Realising the problem with the bobbin, many manufacturers have opted for using a chain stitch instead of a locking thread for seaming.The downside being that the chain stitch uses more thread, creates a bulkier seam and is not as strong as the lock stitch.

By using the EBS System instead of a chain stitch, a factory making jeans (for example) could save an average of 8.9m of thread per unit produced (depending on method of manufacture), and at the same time produce a better quality garment with stronger and less bulky seams.8.9 metres multiplied by the amount of units produced each day, week and month, equates to being considerable saving even before you add back in the garments that would usually be discarded as wastage/seconds which have now been mostly eliminated.

The EBS System is not just limited to clothing.Footwear, upholstery, luggage and automotive manufacturers are also to benefit from the lack of a bobbin.When the bobbin thread runs out, holes have been made in the material and it takes a short time before the machine operator notices.

The precision of the fit and strength of the material has been compromised and a labour intensive task now begins to reinforce the stitch and try to match the holes already created in the material.

A continuous stream of thread will reduce the amount of wastage of leather and vinyl products in the pursuit of perfection that is expected and demanded by consumers.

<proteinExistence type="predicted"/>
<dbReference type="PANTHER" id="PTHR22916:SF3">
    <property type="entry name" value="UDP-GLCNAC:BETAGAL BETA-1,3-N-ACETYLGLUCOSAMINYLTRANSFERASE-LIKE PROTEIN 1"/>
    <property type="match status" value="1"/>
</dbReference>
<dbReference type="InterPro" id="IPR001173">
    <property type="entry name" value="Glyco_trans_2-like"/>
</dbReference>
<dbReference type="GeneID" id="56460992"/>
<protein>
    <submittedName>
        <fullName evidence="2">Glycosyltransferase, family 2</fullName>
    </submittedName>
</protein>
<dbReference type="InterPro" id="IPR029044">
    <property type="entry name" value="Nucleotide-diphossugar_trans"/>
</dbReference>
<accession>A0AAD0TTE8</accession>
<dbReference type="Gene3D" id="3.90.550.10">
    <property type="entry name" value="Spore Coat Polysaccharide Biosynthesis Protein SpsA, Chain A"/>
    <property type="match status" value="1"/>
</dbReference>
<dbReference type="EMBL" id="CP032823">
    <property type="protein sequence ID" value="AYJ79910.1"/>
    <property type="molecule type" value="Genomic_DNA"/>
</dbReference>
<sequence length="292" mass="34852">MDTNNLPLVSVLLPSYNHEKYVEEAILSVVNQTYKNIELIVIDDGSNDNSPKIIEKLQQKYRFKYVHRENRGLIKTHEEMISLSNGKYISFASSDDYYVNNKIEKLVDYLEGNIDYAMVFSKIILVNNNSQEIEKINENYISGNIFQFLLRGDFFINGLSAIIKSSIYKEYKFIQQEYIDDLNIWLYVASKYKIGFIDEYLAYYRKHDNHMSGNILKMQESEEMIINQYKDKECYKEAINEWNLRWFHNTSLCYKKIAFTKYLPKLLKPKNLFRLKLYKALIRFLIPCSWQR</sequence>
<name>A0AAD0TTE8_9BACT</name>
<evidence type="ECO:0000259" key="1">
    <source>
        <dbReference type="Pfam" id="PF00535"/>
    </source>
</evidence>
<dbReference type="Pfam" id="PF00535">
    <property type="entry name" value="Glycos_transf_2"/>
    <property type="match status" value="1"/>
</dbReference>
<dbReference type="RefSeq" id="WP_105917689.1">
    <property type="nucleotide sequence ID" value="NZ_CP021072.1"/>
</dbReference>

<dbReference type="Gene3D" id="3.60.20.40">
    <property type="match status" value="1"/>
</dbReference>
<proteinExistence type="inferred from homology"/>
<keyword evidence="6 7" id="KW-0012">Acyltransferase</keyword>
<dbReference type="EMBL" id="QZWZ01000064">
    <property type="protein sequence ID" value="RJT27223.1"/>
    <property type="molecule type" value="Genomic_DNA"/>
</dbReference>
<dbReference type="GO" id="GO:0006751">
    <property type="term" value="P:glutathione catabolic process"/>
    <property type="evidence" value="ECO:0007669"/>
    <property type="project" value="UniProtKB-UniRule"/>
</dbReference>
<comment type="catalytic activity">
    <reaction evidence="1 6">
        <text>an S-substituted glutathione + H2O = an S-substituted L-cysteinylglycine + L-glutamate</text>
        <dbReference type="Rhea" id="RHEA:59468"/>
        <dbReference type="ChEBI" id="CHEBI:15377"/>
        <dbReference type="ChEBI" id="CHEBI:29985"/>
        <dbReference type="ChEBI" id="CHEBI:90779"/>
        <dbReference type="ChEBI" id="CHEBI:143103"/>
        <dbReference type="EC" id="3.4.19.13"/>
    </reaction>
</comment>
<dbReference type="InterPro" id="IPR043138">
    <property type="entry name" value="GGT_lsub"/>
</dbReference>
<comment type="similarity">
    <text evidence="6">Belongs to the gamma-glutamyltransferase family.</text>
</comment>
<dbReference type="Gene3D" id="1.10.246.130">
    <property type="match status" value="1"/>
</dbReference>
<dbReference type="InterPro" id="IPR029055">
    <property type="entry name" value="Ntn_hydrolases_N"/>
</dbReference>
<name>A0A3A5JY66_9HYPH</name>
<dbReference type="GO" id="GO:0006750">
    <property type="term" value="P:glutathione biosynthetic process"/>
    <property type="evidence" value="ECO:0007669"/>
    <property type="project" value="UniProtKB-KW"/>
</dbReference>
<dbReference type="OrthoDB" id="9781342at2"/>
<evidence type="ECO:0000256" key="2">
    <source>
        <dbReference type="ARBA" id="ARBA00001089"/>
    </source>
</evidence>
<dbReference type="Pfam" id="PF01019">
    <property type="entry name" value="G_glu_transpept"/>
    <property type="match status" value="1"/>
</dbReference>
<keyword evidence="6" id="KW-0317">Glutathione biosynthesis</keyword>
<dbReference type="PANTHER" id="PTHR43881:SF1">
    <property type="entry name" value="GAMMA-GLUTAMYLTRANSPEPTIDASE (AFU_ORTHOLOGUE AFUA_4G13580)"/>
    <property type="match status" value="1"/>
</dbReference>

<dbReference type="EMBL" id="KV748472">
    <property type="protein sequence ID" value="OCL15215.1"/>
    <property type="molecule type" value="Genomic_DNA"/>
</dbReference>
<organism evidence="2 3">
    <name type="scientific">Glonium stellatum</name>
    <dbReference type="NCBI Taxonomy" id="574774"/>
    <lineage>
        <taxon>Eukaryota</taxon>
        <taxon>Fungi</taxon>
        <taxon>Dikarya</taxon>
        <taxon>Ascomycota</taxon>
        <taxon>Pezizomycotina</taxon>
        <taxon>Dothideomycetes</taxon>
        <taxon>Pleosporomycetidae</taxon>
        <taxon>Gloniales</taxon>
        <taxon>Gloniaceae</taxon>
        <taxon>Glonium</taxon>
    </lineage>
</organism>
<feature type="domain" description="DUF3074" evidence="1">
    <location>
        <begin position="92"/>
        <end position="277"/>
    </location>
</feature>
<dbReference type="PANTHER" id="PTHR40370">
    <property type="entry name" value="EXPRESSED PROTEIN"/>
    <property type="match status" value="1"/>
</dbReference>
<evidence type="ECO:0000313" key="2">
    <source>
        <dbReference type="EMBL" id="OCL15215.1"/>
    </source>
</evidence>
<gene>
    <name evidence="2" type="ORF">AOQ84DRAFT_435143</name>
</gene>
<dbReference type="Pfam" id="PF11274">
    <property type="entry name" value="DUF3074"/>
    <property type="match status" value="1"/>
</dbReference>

The EBS System is not just for industrial use.

The simplicity of the design makes it versatile to be used in the domestic market.The EBS System is a relief to home sewing enthusiasts whose interests are within home decor and quilting.No more will they suffer the frustration when the thread runs out in the middle of a project.

The versatility of the EBS System is that it can also be used with the current refillable bobbin for those small repairs and quick fixes that would require a variety of short lengths of different coloured thread.

The EBS System also looks to the future.A.I. and automation is making advances into the sewing industry, but these machines still need to be carefully monitored as they still rely on the need for a refillable bobbin.Using the EBS System machines will enable manufactures to run for 24 hours with very little supervision, with an endless flow of lower lockstitch thread.

US Patent #10156034PCT#IB2019/050843

For further information contact Templeton Dean Hancock… templeton_dean@hotmail.com

Phuket expat re-invents the way sewing machines work | News by The ThaigerTempleton Hancock, Phuket-based seining machine mechanic and inventor

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Thailand

Phuket eases restrictions, bars back to late-night hours

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Phuket eases restrictions, bars back to late-night hours | The Thaiger
PHOTO: Culture Trip

Things are getting back to normal in Phuket. The provincial government eased disease control restrictions, allowing restaurants, bars and entertainment venues to go back to their normal operating hours – no more midnight closure order – and lifting the late-night alcohol ban.

While bars can now stay open late and serve alcohol after midnight, dancing is prohibited and venues cannot serve alcohol in containers that will be shared among groups of people.

The Phuket Communicable Disease Committee agreed to ease the restrictions yesterday and an order allowing late-night hours and alcohol sales was posted today by the Phuket’s Public Relations Department.

“As the Covid-19 situation in Phuket has improved that there are no more Covid-19 infections found, the committee agreed to cancel the late-night alcohol ban in order to revive the economy of Phuket.”